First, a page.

The three core CSF biomarkers of AD are Aβ peptide, total tau protein (T-tau), and phosphorylated tau (P-tau) protein. Although these biomarkers have been studied for more than two decades, only recently has the pathological signature of AD been elucidated. This signature consists of reduced concentrations of the 42 amino acid Aβ peptide (Aβ1-42) combined with increased concentrations of T-tau and of the serine residue 181 of P-tau (181P-Tau).37-39 Most clinical trials use scales of cognitive enhancement as an endpoint. As noted above, these are not robust enough when compared with biochemical or physiological measures. The use of pharmacodynamic endpoints, such as the AD signature or individual concentrations of Aβ in the CSF, is an alternative for assessing compounds that inhibit enzymes that generate Aβ.10 However, there is variability in measurements among clinical laboratories, and the lack of standardization makes it difficult to determine valid cutoff values.40,41

Genetic mutations associated with AD cause neuropathological changes in the following order: increased Aβ1-42, brain amyloidosis, tauopathy, brain atrophy, and decreased glucose metabolism.42 At least one biomarker has been established for each of these core pathological features. Using the A/T/N system, the principal biomarkers can be divided into three categories: biomarkers of Aβ metabolism and accumulation, biomarkers of tau pathology, and biomarkers of neurodegeneration or neuronal injury.34 These biomarkers are validated and widely used. In the first category are CSF levels of Aβ1-42 and molecular amyloid imaging, such as Pittsburgh compound-B ([11C]-PIB) positron emission tomography (PET), florbetapir (18F) PET, and flutemetabol (18F) PET, which confirm cerebral retention of Aβ. The second category includes elevated CSF levels of 181P-tau and molecular tau imaging, such as flortaucipir (18F) PET. The last category includes decreased fluorodeoxyglucose (FDG) uptake on PET in a specific topographic pattern involving the temporoparietal cortex, mesial temporal, and parietal regions on structural magnetic resonance imaging (MRI), and increased T-tau in CSF.20,34 Recent developments in CSF and imaging biomarkers are promising for early diagnosis of AD, but their availability is still limited to research settings.

Biomarkers of amyloid accumulation

The amyloid-related or molecular biomarkers of AD are CSF Aβ1−42 and amyloid PET. Low Aβ1-42 reflects brain amyloid deposition and shows very high concordance with amyloid PET. This pathological change is found in AD and prodromal AD with a sensitivity exceeding 90%.18 The most widely used amyloid imaging agent is [11C]-PiB. It binds to Aβ aggregates with high affinity, and is capable of differentiating individuals with AD from those with normal cognition. Researchers found comparable sensitivity of CSF Aβ1-42 levels and PiB PET for the detection of AD pathology.43

Biomarkers of tau pathology and neuronal degeneration

P-tau levels in CSF are taken to represent the presence of tau pathology, including NFT, while CSF T-tau more likely represents neuronal injury or neurodegeneration and reflects disease progression. High levels of P-tau do not occur in other dementias.41,44 Aβ precedes tau pathology but, unlike amyloid deposition, NFT correlates better with cognitive decline. Even ApoEɛ4 status correlates with different patterns of tau deposition.43,45 Additionally, measurements of tau deposition in specific regions are more closely related to early degeneration, atrophy measures, and cognitive decline46,47; hence, the importance of developing tau-specific tracers for imaging studies. Although the accuracy and reliability of the technique are still under investigation, the development of tau tracers started almost two decades ago,48 with flortaucipir (18F) being the most studied.49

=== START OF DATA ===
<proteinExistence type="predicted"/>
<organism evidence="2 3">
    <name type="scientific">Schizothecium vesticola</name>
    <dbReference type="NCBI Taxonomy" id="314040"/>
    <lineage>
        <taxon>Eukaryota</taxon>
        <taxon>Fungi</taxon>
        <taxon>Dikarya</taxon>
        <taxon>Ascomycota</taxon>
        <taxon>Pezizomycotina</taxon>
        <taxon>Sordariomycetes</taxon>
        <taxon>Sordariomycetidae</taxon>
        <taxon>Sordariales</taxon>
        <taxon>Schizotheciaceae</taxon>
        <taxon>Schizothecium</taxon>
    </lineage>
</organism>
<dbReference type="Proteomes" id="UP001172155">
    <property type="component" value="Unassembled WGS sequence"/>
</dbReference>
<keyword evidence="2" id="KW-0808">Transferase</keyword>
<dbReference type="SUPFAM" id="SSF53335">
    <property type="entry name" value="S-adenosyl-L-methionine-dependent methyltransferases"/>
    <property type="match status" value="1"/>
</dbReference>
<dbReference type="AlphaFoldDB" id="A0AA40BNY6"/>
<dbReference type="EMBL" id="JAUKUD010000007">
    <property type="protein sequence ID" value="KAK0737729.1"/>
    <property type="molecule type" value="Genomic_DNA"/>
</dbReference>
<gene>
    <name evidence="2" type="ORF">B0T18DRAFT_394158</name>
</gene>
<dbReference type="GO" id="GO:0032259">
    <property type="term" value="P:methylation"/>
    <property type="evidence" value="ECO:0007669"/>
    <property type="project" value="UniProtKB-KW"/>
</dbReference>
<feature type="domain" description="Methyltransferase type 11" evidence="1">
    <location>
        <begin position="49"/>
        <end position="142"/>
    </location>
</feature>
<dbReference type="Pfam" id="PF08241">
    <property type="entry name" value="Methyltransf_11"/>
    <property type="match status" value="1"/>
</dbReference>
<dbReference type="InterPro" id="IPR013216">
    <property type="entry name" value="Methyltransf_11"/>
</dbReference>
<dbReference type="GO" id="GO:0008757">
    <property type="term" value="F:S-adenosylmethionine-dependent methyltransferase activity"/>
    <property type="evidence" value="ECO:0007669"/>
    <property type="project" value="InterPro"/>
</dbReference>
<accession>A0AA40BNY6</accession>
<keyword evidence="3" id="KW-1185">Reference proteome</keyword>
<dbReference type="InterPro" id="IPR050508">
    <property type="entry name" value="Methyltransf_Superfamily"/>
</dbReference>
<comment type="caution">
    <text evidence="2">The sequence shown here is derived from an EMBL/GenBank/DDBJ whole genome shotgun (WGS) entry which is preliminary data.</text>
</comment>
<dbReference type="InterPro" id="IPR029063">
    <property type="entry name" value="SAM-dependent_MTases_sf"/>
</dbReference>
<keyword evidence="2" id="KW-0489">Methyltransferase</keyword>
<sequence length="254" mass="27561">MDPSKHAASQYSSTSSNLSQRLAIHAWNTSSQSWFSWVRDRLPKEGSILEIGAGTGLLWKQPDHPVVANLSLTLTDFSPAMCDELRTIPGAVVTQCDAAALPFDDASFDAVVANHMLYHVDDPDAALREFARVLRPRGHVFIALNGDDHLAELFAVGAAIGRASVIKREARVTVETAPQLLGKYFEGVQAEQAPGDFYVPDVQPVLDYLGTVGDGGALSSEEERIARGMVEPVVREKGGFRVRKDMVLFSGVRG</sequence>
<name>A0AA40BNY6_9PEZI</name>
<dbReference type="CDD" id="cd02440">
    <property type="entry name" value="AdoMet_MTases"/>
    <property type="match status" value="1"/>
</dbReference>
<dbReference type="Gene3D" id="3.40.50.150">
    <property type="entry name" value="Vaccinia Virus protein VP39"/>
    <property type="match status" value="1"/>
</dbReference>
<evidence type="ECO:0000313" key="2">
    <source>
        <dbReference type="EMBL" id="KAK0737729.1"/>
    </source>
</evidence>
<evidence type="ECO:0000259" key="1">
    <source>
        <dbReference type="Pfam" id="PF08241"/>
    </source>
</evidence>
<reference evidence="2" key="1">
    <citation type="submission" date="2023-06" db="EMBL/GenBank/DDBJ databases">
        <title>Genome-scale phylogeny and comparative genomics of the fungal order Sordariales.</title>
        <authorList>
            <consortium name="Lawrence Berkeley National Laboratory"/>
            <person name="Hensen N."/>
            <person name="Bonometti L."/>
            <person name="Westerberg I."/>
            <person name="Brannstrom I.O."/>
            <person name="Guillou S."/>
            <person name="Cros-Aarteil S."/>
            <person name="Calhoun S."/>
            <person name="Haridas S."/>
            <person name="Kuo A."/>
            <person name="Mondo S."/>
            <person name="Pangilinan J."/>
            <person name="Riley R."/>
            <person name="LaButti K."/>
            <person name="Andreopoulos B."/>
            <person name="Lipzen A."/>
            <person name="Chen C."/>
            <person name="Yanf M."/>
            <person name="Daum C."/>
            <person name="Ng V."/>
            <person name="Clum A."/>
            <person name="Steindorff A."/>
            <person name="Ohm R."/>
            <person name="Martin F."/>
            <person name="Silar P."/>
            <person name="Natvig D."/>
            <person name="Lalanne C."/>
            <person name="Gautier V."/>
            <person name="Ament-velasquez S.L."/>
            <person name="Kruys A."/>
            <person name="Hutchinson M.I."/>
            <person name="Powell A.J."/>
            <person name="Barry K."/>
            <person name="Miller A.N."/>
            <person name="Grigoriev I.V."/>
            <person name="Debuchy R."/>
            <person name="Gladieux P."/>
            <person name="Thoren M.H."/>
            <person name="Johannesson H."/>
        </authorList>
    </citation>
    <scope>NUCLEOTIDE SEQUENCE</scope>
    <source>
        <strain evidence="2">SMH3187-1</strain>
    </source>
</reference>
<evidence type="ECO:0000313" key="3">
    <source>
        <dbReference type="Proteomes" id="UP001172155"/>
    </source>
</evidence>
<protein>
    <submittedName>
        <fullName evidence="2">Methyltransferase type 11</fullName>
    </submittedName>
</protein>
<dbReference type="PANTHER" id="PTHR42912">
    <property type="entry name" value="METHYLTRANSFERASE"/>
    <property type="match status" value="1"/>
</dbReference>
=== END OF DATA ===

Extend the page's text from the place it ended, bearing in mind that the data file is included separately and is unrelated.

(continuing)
MRI and FDG-PET are well-established imaging techniques for AD diagnosis and follow-up. FDG-PET measures glucose uptake in neurons and glial cells and is sensitive to synaptic dysfunction. The typical pattern of altered FDG-PET in AD is a temporoparietal and posterior cingulate hypometabolism.50 Changes in MRI are seen later in the disease process. Cerebral atrophy is believed to spread from within the mesial temporal lobe (MTL), with changes in hippocampal volume and entorhinal cortex thickness, to the parietal, occipital, and frontal lobes over the years; individuals with MCI show the highest rates of atrophy.43

Plasma biomarkers of AD

Advances in the area of blood-based AD biomarkers are of the utmost importance. Developing blood biomarkers would increase screening possibilities, adding a much more accessible tool to clinical diagnosis. Plasma examination would allow more frequent sampling in clinical trials and other studies, and would minimize the necessity of lumbar puncture, given its invasive nature. Prescreening with blood biomarkers would also lower the costs of further workup, avoiding unnecessary amyloid PET scans. Candidate blood biomarkers include plasma levels of Aβ, tau protein, and neurofilament light (NFL) chain protein. Assessing these biomarkers can provide sufficiently reliable estimates of brain amyloid positivity and neurodegeneration,35,41,51 and the use of fully automated immunoassays to measure them can add great accuracy to the detection of their plasma levels.52